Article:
Bipin, the guest faculty for today’webinar

Bipin’s the man for our webinar today.

He is positively geeky and starts scaring you 2 minutes into a conversation with his knowledge of website programming and also the lack of it (web security)

More formally, he is the Lead for the NULLOpen Security Group, an OWASP ESAPI-PHP Committer and part of IHP(Indian HoneynetProject)

He is going to help us understand how websites can be more efficient, faster and more joyful on the front-end. It’s a technical topic but will be delivered in a manner so that even website owners can appreciate the relevance of this much-ignored aspect of websites.

Interested folks can register for free at

Dude, this website sucks !

Dude, this website sucks !

Does this sound familiar ? We reckon it could be the case given the large number of sub-optimal sites floating around today.

What do you think was going on in the mind of the person who last said something like this? More often than not, he/she is dissatisfied with the performance of the front-end i.e the client. A lot of the perceived usability is tied in more with stuff like how fast a site loads and less with back-end stuff like credit card authentication.

Optimizing client side performance is NOT just for sites like Google, Yahoo and Amazon (where their importance is easy to fathom). It is for all of us who want to focus on keeping visitors smiling during their visit to our site. Not only that, site speed is not also important to search engine algorithms.(

Also, So much of web access is happening on the mobile and this can really slow down things.

If you are a website owner, a designer, a front-end developer or just plain curious about this, join us for our next free webinar in the Catalyst Series. It’s called ‘Optimizing client side performance’ and you can register for it here.

It’s time you befriended search engines

Join us today (Friday 13th Aug at 5:30) for a conversation with Vikram Ghotgalkar on some very interesting aspects of search engines. Register free at

Vikram Ghotgalkar is out guest speaker for the webinar ‘ A detailed (yet non-scary introduction) to search engines’

Something about Vikram

• Worked with Tibco to implement a fuzzy logic based, smart search engine.

• During his term at Pinstorm (a leading digital marketing agency) Vikram played a major role in the development of an Automated Search Engine Marketing Tool, which was designed for low costs and large volumes.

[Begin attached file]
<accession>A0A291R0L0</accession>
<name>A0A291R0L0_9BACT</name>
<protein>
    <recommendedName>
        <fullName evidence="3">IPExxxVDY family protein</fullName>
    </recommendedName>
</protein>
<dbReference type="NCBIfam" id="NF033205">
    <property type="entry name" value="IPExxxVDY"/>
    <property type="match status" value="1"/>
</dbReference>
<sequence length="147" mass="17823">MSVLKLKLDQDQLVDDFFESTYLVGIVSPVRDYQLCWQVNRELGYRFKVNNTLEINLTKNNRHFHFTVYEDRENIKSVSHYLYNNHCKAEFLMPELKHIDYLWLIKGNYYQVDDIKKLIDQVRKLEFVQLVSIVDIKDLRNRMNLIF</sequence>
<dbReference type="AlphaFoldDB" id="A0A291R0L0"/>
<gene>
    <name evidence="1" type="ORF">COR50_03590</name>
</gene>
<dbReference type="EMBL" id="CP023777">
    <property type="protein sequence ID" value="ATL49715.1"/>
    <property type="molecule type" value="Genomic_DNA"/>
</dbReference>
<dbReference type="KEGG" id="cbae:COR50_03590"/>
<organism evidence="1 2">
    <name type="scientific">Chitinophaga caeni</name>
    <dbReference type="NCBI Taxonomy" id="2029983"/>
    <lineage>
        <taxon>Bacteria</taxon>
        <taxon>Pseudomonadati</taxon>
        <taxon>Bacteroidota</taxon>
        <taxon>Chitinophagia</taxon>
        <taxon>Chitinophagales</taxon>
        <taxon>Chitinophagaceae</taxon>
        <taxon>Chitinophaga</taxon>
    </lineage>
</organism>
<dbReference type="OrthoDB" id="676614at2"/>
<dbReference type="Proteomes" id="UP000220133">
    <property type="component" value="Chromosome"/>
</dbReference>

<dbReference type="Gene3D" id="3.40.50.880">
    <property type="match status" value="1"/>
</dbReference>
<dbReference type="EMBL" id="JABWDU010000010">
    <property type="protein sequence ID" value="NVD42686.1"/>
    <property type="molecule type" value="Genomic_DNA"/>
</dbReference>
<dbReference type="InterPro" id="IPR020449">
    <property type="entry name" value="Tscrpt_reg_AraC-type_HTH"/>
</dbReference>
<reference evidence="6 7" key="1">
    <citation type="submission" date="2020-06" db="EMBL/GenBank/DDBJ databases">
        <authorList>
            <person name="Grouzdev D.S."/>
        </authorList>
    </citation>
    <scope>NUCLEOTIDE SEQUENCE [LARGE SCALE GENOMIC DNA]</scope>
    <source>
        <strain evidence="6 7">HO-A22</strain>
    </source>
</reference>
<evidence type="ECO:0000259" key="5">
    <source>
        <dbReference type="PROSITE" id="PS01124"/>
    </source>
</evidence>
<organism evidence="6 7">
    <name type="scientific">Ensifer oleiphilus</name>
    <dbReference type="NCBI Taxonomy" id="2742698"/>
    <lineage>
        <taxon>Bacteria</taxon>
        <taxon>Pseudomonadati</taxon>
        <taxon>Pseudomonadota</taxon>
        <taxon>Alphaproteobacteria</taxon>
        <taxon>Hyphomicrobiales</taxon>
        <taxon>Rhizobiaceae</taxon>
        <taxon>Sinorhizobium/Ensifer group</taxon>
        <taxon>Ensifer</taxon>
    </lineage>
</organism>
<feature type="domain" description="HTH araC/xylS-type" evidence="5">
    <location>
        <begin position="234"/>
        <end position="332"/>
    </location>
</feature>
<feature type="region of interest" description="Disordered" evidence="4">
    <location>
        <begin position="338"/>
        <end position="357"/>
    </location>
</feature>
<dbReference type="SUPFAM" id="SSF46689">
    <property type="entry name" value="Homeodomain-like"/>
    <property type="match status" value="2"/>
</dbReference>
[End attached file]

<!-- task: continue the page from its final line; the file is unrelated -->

• Co-founder at 4AM Design and Tech Labs, a company into designing web products.

• Worked with Direct-I on Domain Monetization Algorithms.

Wolfram Alpha wants to compute “whatever can be computed about anything”

This is something on the ‘about-us’ page of Wolfram Alpha, a new specialized search engine which some say is serious competition to Google.

“We aim to collect and curate all objective data; implement every known model, method, and algorithm; and make it possible to compute whatever can be computed about anything. ”

First of all, folks at Wolfram need to spell out this in more layman language !!

But why are people talking about Wolfram. That’s because for a lot of searches, especially factual searches, its frustrating to go though tons of pages thrown by search engine before ‘getting the facts’

Instead for factual search queries, Wolfram Alpha computes and provides answers and relevant visualizations from a core knowledge base of curated structured data. is a good place to find some examples. is a list of some funny searches on Wolfram 🙂

The question really is – are there enough people who would want to do such factual searches and hence consider WA as an alternative. Maybe something we can ask our guest speaker in the upcoming webinar on Friday.

Youtube was a dating site when it began

Youtube was a dating site when it started and this is how it looked. It basically allowed folks to upload videos about themselves and search for other interesting profiles when it started. Notice the ” I am a male seeking….” part at the bottom of the image above which makes this evident.